- The IDMA in East Asian Studies requires a minimum of 30 credits* of course work in two or more departments, including the East Asian Studies "bibliography course" (EAS 2005). This excludes language credits. The student works with a faculty advisor, assigned before the student is admitted, to plan a coherent academic program. *Beginning with Fall 2018 admission, the requirement will the 30 credit hours.
- Students must have completed two years of Chinese or Japanese language study at the college level to be considered for admission to the IDMA, and they must continue their language study as part of their graduate work. Three years of college-level language study or its equivalent is necessary to fulfill the language requirement for the degree.
- Students who specialize in China must take a least one 3-credit course on Japan; and those who specialize in Japan must take at least one 3-credit course on China.
- Six of the required credits for the degree must be taken in course work relating to the pre-modern and modern histories of either China or Japan.
- Students must choose a thesis topic in consultation with their academic advisor and two additional East Asian faculty members. These three faculty members serve as the student’s thesis committee. The thesis must demonstrate the student’s ability to carry out research using East Asian language materials.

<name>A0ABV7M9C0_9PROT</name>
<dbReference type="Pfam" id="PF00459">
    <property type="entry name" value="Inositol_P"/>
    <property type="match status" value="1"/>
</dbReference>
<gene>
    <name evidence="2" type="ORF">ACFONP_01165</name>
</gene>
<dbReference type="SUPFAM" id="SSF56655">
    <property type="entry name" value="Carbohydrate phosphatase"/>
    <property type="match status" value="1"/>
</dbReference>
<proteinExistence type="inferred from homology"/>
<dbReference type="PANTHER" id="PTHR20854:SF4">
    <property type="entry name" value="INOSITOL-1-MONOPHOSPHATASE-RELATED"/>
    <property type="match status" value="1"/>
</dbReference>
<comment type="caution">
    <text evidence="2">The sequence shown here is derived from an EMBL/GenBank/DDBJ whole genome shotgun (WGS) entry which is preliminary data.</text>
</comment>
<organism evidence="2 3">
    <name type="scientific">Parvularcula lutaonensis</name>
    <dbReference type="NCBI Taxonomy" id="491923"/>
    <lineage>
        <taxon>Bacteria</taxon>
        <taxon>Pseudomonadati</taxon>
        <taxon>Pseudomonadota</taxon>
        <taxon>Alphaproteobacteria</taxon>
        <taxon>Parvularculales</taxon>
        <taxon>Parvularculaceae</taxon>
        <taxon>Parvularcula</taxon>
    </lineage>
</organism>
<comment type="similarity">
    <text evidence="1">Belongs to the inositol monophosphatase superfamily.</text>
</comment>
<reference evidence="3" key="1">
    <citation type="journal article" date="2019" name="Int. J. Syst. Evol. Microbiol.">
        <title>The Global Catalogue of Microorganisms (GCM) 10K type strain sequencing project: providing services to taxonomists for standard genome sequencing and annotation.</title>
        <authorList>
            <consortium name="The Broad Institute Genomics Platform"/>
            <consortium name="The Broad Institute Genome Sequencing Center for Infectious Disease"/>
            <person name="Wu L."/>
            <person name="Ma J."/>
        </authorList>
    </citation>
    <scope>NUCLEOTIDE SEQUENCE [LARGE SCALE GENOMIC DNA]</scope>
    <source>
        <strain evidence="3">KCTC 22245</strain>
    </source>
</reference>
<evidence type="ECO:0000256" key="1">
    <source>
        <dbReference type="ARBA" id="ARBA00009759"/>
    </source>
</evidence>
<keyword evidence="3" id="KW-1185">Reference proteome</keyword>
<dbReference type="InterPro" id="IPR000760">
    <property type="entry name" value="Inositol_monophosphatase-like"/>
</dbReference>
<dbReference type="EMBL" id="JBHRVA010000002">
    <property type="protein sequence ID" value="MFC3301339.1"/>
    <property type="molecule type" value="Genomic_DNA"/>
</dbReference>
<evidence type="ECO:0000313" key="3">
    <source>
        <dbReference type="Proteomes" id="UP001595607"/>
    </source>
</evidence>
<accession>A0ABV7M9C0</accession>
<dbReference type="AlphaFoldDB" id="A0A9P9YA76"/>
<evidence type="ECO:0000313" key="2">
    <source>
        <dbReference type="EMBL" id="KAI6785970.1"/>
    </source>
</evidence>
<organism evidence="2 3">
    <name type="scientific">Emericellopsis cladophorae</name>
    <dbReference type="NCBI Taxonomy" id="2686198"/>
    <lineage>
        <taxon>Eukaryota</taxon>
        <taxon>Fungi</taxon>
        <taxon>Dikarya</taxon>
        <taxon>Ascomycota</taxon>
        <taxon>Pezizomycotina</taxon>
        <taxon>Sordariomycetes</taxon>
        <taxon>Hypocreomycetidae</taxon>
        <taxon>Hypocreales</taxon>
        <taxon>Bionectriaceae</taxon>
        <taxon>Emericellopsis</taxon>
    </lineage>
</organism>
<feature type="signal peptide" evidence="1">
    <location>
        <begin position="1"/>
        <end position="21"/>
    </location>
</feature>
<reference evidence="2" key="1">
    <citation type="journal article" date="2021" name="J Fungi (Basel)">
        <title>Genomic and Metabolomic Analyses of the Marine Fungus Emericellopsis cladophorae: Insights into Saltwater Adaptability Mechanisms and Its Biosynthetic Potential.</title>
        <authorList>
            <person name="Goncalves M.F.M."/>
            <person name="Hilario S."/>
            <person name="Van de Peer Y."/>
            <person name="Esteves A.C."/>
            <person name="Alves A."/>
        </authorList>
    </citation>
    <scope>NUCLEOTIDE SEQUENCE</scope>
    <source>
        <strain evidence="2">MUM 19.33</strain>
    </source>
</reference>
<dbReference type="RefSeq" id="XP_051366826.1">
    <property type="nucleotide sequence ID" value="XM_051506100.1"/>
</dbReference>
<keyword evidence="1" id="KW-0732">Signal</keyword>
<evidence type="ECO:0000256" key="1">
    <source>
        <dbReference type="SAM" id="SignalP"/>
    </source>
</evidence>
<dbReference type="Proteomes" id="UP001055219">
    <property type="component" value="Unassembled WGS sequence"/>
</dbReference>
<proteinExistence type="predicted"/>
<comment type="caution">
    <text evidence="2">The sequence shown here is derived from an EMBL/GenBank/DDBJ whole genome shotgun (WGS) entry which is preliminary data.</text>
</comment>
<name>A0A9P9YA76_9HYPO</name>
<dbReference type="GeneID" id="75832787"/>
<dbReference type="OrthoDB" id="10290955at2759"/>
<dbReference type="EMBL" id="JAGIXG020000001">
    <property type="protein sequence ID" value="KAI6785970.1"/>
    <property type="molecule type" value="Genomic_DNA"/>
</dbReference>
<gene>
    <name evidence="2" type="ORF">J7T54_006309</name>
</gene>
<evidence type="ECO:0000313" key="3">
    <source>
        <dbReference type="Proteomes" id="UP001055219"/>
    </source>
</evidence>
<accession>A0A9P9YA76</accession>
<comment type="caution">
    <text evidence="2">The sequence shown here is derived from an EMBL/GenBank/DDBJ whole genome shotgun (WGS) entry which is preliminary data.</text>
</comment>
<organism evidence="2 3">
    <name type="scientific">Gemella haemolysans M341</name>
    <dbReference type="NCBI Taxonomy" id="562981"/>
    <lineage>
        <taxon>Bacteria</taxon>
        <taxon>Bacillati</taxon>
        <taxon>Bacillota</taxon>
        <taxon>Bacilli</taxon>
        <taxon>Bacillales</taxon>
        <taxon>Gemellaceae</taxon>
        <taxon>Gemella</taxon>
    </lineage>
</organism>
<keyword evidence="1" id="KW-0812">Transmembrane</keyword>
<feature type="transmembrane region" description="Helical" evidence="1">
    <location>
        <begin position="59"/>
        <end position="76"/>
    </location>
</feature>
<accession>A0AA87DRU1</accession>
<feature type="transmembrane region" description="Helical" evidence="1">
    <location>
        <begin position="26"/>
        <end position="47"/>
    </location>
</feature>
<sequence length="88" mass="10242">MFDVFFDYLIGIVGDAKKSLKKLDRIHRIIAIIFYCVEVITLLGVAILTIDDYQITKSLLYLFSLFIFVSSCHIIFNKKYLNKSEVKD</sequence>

- In preparation of the thesis, each IDMA student must give a talk on their thesis topic in the EALL Colloquium series.
- When course work and thesis have been completed, the student must pass an oral comprehensive examination centered on the thesis topic.
IDMA students are regularly assessed in the following skills areas to ensure the graduates will be able to perform competently:
- Students will acquire expert knowledge and key research skills in the chosen discipline and covey such knowledge in professional, academic writing.
- Students should demonstrate an ability to conduct research in Chinese, Japanese, or Korean and use the skill to gather information and to conduct a critical and nuanced analysis of the topic acceptable in the discipline of the student’s choice.
- The student should be able to speak and understand the target language appropriately and accurately in social and professional situations.
- The student should be able to read the target language appropriately and accurately in social and professional situations.